• Consider calling the GC.Collect method to force garbage collection when the application is at a point where there is no interaction with the user and no major tasks are running in your application. This may be immediately after initializing when the main screen is displayed or at a suitable point where the user is reading content you have displayed. This reduces the chance that it will run at a more intrusive time and affect the interactivity of your application.
  • Consider simplifying the structure of your application components when using design patterns that provide decoupling (such as MVVM or Dependency Injection) if you can do so without fundamentally affecting the architecture or objectives of the  patterns. For example, you may be able to share a view model between two or more views.
  • Minimize the size of the application assemblies. Use a Build Action of Content (instead of Resource) for media, images, and other content to include them as files in the XAP file instead of as resources embedded within the assembly. However, if you are building a reusable component, you will probably need to embed the resources within the assembly for easier distribution.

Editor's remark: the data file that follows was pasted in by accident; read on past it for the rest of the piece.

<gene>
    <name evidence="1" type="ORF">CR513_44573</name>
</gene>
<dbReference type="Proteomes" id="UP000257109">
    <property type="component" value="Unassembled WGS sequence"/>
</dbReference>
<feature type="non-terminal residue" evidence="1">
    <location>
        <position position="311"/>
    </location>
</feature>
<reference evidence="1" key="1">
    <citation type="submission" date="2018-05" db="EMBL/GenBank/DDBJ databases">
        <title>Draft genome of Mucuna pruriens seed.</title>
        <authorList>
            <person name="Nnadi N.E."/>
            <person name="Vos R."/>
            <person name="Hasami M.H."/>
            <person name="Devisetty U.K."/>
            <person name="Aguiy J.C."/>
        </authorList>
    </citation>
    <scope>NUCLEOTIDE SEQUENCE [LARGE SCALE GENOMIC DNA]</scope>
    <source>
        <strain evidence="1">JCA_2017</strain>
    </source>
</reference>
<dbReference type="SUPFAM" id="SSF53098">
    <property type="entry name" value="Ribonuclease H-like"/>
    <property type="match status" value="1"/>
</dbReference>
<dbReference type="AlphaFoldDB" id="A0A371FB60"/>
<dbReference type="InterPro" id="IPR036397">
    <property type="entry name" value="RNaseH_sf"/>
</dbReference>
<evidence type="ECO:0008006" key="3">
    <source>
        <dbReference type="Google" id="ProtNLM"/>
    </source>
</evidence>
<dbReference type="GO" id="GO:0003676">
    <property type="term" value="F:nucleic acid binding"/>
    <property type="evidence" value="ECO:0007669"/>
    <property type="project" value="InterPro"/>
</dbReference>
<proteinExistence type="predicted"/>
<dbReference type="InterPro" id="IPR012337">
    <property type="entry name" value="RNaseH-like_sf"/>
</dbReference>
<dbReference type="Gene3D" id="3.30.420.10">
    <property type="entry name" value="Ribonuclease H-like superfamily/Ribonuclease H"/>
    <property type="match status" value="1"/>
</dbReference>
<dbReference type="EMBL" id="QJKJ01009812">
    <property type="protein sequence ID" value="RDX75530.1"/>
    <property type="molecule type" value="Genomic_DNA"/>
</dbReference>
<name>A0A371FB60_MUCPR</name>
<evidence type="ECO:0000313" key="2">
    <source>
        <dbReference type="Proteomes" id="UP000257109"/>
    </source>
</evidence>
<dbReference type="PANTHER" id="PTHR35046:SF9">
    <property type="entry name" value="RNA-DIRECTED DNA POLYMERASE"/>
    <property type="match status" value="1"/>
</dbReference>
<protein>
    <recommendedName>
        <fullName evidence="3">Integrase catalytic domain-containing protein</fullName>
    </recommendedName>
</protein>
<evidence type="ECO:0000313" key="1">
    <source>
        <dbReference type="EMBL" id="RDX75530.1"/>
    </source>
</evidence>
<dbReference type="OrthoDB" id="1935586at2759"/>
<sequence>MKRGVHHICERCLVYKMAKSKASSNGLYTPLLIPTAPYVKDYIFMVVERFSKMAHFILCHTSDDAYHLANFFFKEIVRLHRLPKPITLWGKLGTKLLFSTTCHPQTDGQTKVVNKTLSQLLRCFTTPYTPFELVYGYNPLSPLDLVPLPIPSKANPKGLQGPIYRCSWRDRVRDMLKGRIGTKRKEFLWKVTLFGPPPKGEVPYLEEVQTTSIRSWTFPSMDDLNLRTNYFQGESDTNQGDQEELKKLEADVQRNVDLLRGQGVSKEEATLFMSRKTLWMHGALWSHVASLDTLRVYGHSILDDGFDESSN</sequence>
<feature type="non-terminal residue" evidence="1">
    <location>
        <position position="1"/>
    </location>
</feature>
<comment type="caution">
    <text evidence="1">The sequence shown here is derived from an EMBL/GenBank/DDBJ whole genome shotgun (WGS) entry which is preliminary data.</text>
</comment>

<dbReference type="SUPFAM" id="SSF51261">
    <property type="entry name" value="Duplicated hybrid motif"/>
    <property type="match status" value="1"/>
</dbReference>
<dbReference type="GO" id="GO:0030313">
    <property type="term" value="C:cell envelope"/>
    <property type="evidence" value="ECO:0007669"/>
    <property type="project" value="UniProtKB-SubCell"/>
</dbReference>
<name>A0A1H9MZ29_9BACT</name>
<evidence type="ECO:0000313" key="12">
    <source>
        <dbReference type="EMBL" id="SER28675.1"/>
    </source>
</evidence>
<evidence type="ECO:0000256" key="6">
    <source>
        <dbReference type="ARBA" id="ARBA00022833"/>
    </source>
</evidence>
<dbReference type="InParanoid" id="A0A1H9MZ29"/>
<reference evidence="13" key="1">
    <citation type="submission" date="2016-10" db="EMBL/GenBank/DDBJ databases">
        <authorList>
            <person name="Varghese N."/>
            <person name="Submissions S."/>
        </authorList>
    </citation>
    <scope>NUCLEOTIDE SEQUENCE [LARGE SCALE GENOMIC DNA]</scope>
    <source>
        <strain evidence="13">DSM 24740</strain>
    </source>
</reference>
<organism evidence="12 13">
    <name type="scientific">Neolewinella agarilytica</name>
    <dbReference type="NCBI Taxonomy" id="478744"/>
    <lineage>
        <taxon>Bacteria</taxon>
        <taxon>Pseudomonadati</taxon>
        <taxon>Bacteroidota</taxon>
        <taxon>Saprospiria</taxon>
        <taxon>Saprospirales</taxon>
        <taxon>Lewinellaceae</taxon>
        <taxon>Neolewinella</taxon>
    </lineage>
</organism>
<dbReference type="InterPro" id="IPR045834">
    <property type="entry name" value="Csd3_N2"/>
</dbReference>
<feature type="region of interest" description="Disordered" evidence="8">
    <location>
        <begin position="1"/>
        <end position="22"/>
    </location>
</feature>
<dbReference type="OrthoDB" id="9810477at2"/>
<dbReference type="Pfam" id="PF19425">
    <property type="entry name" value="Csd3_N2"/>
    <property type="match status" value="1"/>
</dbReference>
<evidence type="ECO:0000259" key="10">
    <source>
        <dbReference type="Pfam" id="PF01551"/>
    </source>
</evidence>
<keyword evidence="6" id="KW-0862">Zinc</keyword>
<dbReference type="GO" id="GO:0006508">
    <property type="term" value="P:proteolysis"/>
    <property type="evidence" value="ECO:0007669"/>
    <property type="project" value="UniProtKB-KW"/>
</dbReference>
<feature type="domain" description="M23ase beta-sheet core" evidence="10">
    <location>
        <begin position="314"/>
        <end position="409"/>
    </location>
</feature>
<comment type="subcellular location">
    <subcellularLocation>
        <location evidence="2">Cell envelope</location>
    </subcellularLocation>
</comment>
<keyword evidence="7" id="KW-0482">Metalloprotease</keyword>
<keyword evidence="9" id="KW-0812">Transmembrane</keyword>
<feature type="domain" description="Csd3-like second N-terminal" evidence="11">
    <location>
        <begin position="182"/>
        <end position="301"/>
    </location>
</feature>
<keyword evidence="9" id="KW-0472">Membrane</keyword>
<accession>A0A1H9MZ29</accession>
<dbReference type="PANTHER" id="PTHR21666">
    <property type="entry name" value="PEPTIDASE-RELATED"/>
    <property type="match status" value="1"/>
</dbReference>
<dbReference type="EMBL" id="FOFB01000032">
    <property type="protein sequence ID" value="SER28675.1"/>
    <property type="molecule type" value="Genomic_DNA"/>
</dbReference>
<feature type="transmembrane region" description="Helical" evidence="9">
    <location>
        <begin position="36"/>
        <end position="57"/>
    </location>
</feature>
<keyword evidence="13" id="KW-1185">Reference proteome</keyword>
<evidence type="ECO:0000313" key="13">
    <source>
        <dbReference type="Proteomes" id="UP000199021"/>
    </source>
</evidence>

Note: You can query the current memory availability and usage by your application using the DeviceExtendedProperties class in Windows Phone 7. For more information, see Appendix C of this book, “Leveraging Device Capabilities,” and “Device Information for Windows Phone” on MSDN (http://msdn.microsoft.com/en-us/library/ff941122(VS.92).aspx).

Maximize GPU Usage

Windows Phone 7 provides a background compositor thread that generates output for display and a relatively powerful GPU that maximizes performance for graphics and maintains an acceptable frame rate. However, you must take care to not negate this advantage through the use of code that cannot run on the GPU.

Where possible, you should attempt to do the following:

  • Minimize the code you execute on the UI thread, which handles input, the drawing of new visual elements, and calls to user code. Use the compositor thread to execute transitions and animations, and apply caching for bitmaps. The compositor thread handles opacity, scale transforms, translate transforms, rotate transforms, and plane projection. It does not handle opacity masks, non-rectangular clips, and texture for animated objects greater than 2000 × 2000 pixels.
  • Consider caching complex visual elements if they will be regularly reused. When you hide a visual element (visibility = collapsed) it is discarded and requires no processor utilization. This means that it must be completely recreated when you show that element again. Instead, consider setting the opacity to zero. This causes the device to keep the object, while still minimizing processor usage. However, you must balance this with memory usage.